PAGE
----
“That Governments agree that residential and small business consumers with small renewables (small renewable consumers) should have the right to export energy to the electricity grid and require market participants to provide payment for that export which is at least equal to the value of that energy in the relevant electricity market and the relevant electricity network it feeds in to, taking into account the time of day during which energy is exported.”

The QCA acknowledge that solar PV offers benefits to, not just the owner, but the energy retailers as they avoid ‘some costs that it would otherwise incur in purchasing energy from the National Energy Market (NEM)‘. Based on COAG’s first National Principle the QCA define ‘fair and reasonable’ as the value to retailers from electricity exported to the grid by small scale solar PV customers.

The second point is largely where the gross feed-in tariff suggestion falls down – there must be no consequential increase in electricity prices in Queensland or cost to the Queensland Government budget. At the present time network costs are recovered through customers based on their energy usage, the cost of a kWh includes retail, network, and transmission costs. The argument is that because solar customers use less energy, they are paying disproportionately low network costs and thereby forcing the price of energy up for everyone else. This is the QCA’s main argument for the gross tariff. If solar PV customers are forced to purchase all their energy from the grid then network costs will be met.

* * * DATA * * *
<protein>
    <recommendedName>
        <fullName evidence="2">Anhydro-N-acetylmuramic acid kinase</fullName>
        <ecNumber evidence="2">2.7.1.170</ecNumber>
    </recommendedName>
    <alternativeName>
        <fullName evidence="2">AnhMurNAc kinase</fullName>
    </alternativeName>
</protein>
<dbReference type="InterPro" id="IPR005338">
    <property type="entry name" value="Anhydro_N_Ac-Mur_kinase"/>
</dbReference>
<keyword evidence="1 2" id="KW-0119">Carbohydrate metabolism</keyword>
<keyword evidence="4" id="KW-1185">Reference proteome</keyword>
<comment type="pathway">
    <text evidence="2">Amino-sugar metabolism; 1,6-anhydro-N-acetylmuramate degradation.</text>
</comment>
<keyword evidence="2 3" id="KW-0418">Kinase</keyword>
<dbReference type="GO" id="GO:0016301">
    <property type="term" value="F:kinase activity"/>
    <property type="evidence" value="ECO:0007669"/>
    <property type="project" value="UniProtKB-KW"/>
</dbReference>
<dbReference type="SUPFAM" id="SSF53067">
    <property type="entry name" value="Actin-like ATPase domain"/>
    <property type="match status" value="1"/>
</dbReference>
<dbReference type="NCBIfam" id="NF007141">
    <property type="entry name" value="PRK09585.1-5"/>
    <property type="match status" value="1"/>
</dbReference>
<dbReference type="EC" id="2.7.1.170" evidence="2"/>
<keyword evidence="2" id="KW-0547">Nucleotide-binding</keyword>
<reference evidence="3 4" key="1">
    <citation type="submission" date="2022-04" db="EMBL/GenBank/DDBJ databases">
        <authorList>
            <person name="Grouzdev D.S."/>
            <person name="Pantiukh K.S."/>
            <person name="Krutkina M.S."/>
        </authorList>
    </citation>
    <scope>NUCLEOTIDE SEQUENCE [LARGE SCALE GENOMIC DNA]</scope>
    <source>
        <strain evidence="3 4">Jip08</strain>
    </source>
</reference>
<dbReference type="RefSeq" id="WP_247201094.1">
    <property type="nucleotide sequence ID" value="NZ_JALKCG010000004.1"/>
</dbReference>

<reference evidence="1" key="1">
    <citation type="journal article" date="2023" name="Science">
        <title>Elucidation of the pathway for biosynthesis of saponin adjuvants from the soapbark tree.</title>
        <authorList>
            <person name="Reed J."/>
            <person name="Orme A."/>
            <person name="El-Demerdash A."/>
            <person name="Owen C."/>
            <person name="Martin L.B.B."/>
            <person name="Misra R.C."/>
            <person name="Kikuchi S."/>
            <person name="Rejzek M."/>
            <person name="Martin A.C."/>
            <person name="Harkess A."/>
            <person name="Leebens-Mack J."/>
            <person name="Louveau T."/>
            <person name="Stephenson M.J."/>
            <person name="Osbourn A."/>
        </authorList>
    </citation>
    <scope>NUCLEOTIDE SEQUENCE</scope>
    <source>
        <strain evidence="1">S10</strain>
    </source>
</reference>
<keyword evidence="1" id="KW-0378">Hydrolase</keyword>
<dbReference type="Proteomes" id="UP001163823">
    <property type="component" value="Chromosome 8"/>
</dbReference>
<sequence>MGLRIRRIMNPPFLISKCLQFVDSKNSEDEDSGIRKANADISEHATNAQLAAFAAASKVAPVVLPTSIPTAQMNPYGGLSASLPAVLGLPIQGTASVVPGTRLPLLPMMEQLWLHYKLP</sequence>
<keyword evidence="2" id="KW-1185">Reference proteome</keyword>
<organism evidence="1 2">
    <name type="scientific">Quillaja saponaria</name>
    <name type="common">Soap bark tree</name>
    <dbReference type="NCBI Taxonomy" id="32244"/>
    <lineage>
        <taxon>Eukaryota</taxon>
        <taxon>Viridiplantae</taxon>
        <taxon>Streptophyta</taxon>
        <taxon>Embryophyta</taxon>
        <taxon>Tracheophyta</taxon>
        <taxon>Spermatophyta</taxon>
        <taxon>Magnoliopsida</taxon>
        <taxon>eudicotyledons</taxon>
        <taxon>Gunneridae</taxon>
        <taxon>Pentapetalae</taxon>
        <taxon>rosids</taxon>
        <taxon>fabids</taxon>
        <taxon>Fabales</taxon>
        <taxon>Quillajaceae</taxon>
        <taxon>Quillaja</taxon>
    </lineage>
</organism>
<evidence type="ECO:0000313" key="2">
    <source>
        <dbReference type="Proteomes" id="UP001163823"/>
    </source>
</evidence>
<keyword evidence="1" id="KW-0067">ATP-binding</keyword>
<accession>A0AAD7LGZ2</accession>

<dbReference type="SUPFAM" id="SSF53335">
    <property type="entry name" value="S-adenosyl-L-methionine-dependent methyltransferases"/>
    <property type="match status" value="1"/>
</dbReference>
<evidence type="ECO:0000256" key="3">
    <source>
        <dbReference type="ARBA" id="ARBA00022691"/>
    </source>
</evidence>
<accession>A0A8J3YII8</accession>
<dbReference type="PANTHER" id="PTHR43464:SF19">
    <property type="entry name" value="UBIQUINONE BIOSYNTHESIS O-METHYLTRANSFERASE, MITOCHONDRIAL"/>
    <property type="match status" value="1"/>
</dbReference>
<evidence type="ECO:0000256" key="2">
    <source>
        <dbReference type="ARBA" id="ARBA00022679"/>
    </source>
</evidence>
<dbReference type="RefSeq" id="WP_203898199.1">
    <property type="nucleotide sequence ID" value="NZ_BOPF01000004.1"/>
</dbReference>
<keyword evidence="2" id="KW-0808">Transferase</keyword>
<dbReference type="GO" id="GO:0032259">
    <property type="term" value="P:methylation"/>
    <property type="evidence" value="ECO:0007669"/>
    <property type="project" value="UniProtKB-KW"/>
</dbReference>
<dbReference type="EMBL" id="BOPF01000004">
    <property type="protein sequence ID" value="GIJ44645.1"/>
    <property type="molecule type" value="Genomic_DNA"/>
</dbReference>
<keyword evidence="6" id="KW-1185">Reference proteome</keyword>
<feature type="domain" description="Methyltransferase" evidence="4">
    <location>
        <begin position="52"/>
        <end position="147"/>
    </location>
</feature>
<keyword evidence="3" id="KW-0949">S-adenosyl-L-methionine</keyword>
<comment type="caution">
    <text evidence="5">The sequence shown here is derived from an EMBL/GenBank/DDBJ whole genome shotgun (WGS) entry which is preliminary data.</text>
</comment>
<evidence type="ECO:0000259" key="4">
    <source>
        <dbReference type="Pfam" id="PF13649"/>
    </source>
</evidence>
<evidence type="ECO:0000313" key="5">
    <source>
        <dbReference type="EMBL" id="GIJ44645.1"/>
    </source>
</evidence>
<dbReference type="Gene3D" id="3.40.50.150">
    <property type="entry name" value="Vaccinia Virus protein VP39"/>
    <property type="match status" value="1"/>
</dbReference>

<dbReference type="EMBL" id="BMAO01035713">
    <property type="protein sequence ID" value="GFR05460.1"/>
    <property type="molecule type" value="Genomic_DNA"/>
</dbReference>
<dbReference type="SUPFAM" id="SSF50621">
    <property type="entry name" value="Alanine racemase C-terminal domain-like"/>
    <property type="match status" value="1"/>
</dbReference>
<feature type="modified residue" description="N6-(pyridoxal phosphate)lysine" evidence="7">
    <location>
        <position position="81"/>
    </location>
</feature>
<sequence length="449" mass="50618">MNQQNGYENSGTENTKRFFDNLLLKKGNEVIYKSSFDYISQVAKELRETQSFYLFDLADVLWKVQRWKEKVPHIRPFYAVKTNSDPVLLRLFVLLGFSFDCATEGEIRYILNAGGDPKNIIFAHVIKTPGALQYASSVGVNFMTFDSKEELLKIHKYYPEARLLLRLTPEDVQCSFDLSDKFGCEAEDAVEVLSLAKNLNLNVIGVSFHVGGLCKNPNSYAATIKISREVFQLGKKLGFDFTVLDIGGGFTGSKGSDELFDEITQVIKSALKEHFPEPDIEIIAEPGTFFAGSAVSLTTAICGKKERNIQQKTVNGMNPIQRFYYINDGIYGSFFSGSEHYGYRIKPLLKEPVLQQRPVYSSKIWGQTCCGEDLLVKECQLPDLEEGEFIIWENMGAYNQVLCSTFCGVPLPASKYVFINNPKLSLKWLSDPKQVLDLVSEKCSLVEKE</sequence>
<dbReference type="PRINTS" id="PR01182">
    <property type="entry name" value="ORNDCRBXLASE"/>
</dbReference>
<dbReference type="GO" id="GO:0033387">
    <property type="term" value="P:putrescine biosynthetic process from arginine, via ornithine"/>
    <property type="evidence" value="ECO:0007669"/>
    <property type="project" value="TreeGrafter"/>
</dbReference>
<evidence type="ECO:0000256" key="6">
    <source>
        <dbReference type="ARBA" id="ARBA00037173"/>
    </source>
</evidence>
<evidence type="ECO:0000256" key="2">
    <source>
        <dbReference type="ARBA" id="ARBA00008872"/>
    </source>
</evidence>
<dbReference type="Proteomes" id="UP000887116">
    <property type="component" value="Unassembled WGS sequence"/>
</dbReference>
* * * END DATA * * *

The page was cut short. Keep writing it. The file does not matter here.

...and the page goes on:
Unless, of course, solar PV owners simply invest in an off-grid system.

Alternative outcomes – a review of how energy is charged for is needed

This will further increase the cost of energy as there will be even fewer customers to pay for network costs and the valuable contribution residential solar PV makes to the grid will be lost. Based on the above information and additional arguments contained within the issues paper itself, the logical recommendation would appear to be a review of how customers are charged for network costs. If all customers are charged equally (or proportionately based on some other factor e.g. the size of their home) the network cost will still be met without the burden falling on those unable or uninterested in purchasing solar PV.